What you Need to Know about Google’s Chrome OS


Google (s goog) held their developer and press event today to show off the upcoming Google Chrome operating system. The source code for Chrome OS is open source and available as of today, so theoretically, you can build your own Chrome OS. However, the actual release isn’t planned until late in 2010.

Some takeaways from the live stream that I watched:

  • Every application in Chrome OS will be a web-based application — there won’t be any local apps installed
  • You can pin shortcuts to apps in the browser
  • Fast boot times (under 7 seconds) will be partially due to the light environment, but also due to the requirement for Solid State Disk storage
  • No mention of smartbooks; Chrome OS looks targeted solely for netbooks
  • Support for X86 and ARM, so there’s still hope for smartbooks running Chrome OS
  • All Google apps you see today will look and behave exactly the same in Chrome OS
  • Android apps will not be compatible — remember, no local apps installed.
  • Google will actually sell the netbook hardware work with partners on the hardware that runs the operating system
  • Main use case for Chrome OS requires connectivity, such as Wi-Fi. Google is planning for 802.11n support
  • Chrome OS devices aren’t intended to be your primary machine. Google assumes you have a second computer at home or work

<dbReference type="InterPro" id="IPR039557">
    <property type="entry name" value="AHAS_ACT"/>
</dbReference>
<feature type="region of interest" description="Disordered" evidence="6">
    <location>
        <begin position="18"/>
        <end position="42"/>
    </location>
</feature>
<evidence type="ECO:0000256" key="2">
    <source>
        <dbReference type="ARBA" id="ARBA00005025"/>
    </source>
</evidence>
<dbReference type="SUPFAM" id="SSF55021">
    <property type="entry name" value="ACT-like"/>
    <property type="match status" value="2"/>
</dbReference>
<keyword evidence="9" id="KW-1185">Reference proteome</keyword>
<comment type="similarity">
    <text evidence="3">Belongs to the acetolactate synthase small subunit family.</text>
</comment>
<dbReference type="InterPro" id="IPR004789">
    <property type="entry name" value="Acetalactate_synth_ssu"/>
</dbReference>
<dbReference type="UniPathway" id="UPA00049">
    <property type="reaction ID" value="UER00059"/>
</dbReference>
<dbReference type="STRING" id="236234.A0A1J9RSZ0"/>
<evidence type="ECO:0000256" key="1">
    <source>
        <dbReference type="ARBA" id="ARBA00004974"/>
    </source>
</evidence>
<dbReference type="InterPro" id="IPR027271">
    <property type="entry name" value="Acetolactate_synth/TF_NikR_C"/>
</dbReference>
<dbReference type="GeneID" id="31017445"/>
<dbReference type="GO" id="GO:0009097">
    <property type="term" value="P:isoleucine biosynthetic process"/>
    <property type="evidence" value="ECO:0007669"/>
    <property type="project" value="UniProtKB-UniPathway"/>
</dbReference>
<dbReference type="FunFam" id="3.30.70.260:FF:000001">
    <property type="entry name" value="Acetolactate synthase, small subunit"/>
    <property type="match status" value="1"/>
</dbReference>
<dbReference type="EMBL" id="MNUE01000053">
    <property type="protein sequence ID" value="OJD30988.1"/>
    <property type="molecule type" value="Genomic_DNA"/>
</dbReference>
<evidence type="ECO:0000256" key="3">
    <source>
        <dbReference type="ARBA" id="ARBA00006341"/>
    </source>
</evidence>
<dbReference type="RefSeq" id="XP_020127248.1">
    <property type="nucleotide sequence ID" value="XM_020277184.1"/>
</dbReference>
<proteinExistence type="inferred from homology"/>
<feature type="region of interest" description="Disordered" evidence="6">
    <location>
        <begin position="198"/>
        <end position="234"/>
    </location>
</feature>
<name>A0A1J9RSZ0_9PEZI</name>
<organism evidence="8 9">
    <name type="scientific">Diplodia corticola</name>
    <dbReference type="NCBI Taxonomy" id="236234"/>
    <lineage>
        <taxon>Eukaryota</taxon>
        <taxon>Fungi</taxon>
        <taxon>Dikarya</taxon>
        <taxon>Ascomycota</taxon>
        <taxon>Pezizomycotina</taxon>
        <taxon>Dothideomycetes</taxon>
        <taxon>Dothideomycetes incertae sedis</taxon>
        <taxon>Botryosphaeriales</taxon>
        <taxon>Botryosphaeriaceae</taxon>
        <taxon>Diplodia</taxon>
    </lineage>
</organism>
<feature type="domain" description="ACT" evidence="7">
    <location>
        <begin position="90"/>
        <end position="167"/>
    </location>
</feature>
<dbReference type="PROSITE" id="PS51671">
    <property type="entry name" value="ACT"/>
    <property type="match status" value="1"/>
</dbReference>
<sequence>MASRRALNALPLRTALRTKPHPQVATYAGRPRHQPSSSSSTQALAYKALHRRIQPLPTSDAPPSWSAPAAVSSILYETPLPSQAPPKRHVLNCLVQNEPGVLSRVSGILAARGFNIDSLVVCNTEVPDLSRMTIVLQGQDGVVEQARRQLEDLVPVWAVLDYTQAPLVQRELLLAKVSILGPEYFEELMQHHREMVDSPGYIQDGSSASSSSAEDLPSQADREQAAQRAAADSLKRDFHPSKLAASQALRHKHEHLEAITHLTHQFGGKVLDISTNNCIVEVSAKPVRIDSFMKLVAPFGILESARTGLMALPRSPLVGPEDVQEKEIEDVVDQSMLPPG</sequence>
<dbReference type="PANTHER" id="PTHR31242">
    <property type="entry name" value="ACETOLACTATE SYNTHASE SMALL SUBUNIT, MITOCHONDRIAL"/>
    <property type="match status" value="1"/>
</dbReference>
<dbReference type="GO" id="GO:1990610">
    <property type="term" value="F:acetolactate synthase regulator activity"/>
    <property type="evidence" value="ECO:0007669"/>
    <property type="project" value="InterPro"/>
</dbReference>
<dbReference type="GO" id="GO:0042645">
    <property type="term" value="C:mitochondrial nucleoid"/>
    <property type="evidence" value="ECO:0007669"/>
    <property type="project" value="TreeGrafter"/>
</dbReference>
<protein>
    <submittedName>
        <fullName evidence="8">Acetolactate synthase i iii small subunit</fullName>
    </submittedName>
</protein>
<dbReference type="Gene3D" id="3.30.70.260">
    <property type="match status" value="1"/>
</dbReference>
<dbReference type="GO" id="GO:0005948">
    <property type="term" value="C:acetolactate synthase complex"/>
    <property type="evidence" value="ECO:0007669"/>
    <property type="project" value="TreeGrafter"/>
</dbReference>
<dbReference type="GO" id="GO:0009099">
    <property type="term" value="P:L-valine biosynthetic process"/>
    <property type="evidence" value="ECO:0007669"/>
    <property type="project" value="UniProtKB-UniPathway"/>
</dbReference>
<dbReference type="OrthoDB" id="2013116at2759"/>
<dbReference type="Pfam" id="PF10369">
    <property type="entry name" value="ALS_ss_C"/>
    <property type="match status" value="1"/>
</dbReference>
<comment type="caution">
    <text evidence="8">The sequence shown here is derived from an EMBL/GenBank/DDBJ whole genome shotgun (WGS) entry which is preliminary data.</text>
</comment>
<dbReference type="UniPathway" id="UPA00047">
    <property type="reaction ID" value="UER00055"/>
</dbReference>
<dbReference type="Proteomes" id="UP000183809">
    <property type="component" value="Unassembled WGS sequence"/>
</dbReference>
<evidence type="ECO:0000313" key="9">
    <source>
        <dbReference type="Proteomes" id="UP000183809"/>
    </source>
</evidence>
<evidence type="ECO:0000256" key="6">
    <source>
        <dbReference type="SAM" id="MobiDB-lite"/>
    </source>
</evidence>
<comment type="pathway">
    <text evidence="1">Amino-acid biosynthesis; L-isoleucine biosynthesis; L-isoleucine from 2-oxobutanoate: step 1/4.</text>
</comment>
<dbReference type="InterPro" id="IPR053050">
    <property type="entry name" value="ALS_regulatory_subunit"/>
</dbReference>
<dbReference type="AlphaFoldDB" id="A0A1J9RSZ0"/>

• Google was coy on device pricing but said to expect prices that customers are used to today. I take that to be around $300 to $400
  • Local user data is simply stored in a cache. The book of record for your data will be on Google’s servers
  • You won’t need a Chrome OS machine to use it. Most all of the Chrome OS features will be baked into the Chrome browser.
  • Interesting approach to security: Chrome OS barely trusts itself. Every time you restart your computer the operating system verifies the integrity of its code. If your system has been compromised, it is designed to fix itself with a reboot.”

There’s more info to digest, which I’ll be doing over the afternoon. Suffice it to say, Chrome OS isn’t an “operating system” by traditional standards. This is more of a paradigm shift to determine what an OS is and a way to get consumers more reliant on the web where possible. In some sense, I feel that this is more bare-bones than I wanted to see. But that feeling comes from how we’ve defined an operating system up to now. I’m planning to step back and re-think my point of view because I’ve always felt that I can live in a browser. I did it before for 60-days with a safety net — the question now is: can I do it without the net?